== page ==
Focus on mobile apps Will Mobile Payment Prevail?

For mobile payment to become accepted across the board, payment apps not only need to look appealing, but also to feel the way users do. After all, the benefits of mobile payment are hardly tangible so far.

Humans are creatures of habit. In the past, they preferred to pay the traditional way. Cash was quick and easy. No wonder it took years for credit cards to become accepted. Therefore, the question today is: How fast can mobile payment gain ground?


Since the phone has become an all-in-one device over the last few years and is increasingly used as digital wallet, paying by smartphone is an obvious choice. Meanwhile, the technological possibilities (NFC, Bluetooth) are available and advanced enough to serve as a basis for services. Whether mobile payment is going to be a success depends on the human factor.

Success depends on added value for users

The benefits of mobile payment are hardly tangible. As a result, people tend to stick to the payment methods they are familiar with. To use mobile payment, they first of all have to overcome a few obstacles, e.g., they need to link their digital identity to their physical identity by means of an official ID if no customer relationship, such as a bank account, exists. While this additional step and the disclosure of personal information may be considered an obstacle, they are necessary for data protection.


To convince the widest possible range of users of mobile payment, one thing is required: real added value for applications. Added value is not simply created by mere functionality such as direct account connection or convenient payments to friends. In particular, providers of payment apps need to look into users' habits, payment behavior and patterns of thought.

What comes to mind before using the app

One thing is for sure: A new payment system needs to be simple for the user to accept it. The better the user's initial experience with such a system, the higher the chances are that he will continue to use it and make it his preferred method of payment.Therefore, it is essential to look into the different payment phases from the user's perspective and to analyze potential barriers.


A careful person who uses the payment app for the first time asks herself a few questions long before shopping. After all, he or she is not yet familiar with the process. The following questions may come to his or her mind:

  • Is my credit balance sufficient and, if not, can I use cash or my credit card instead?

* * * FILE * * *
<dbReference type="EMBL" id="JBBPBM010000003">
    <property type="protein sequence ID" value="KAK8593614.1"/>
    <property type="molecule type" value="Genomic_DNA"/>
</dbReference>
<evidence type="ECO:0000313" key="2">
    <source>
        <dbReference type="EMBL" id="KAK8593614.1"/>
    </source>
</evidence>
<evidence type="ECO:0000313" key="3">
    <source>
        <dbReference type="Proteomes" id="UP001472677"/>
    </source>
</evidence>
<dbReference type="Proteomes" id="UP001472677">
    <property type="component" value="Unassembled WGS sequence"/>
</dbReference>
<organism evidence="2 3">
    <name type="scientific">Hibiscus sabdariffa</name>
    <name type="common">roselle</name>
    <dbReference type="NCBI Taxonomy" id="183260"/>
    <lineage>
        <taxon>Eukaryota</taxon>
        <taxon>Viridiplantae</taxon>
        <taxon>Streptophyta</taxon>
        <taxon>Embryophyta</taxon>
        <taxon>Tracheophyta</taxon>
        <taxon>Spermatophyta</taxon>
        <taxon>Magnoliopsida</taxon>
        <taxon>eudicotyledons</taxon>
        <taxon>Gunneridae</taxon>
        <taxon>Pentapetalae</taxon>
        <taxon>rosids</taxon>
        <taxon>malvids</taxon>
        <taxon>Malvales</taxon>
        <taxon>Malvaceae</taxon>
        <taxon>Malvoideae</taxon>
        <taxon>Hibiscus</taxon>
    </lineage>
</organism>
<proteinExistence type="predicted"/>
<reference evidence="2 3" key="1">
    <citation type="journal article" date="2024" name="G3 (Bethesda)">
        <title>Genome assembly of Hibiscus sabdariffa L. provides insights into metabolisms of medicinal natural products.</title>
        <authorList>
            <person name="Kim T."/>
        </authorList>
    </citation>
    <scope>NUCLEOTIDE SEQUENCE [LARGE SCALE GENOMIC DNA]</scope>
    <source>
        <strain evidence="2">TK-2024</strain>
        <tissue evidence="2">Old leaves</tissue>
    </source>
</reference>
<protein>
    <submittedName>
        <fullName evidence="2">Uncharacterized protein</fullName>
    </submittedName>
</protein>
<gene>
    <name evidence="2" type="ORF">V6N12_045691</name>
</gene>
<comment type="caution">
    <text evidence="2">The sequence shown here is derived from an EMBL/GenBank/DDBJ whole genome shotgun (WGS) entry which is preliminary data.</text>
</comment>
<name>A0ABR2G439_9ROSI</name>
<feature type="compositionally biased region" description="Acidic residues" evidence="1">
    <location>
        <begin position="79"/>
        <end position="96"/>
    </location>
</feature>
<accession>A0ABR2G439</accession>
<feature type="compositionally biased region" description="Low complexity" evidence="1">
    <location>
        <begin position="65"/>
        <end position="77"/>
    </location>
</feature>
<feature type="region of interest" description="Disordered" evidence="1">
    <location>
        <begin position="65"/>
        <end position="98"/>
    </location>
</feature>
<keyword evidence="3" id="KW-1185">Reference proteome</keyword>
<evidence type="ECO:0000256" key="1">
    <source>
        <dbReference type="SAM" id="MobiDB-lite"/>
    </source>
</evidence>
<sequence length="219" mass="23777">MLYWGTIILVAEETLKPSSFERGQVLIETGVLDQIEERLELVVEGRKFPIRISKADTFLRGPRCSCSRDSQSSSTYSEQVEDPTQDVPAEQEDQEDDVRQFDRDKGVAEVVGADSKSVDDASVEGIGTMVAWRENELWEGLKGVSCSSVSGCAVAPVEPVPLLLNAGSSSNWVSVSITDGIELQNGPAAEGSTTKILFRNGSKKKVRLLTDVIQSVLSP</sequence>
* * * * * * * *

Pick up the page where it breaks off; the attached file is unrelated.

• Which shops provide mobile payment?
  • Who is going to help me if something doesn't work?
  • How crowded is the shop? Am I going to cause a queue? How will people behind me react?
  • How secure is payment or the credit balance on my device?
  • Will I have to disclose my identity when paying?

What happens at the cash register?

If the user decides to give mobile payment a try, the time will come when he puts his purchases on the conveyor belt, ready to pay. While cash payment is a no-brainer, the user now must communicate his intention to use the new method. More questions come to his mind:

  • How do I signal that I want to use my payment app (and that I'm not holding my smartphone in my hands to kill time googling or texting while standing in line)?
  • What do I need to do to trigger payment (like having card or cash ready; after all, I want to avoid waiting time for myself and others)?
  • How close do I need to hold the smartphone to the terminal?
  • Can I put the smartphone away right after paying in case I need both hands to pack my shopping?

When gaming or checking a train connection, the user's full attention is on the app. This is not the case for mobile payment. The user has to pay attention to the person at the cash register and the display – while packing his shopping at the same time.

Provide discrete support for users

So how can the user be convinced of the benefits payment apps have to offer? Over time, an app may change his habits and his individual payment behavior. The following are a number of success factors that are, on the one hand, generally accepted and, on the other, key when it comes to paying in a shop:

  • Provide a possibility for the user to prepare for the transaction (e.g., information on where to activate Bluetooth).
  • Hide technical complexity from the user (e.g., visualize QR code rather than describe it).
  • Reduce the number of interactions between customer and shop and the information load to a minimum.
  • Allow for direct feedback on success or failure of the transaction and provide solutions in case of failure.
  • Design instructions/status in a way to allow the user to read them instantly and clearly as the instruments of a cockpit.


Payment apps are facing the challenge of providing a pleasant user experience to the user by guiding him through the process as smoothly as possible and, at the same time, presenting him the benefits of mobile payment, such as integrated loyalty programs or automatic evaluation of transactions. If they succeed, mobile payment is likely to be accepted far more quickly than credit cards were and to become a viable alternative to cash.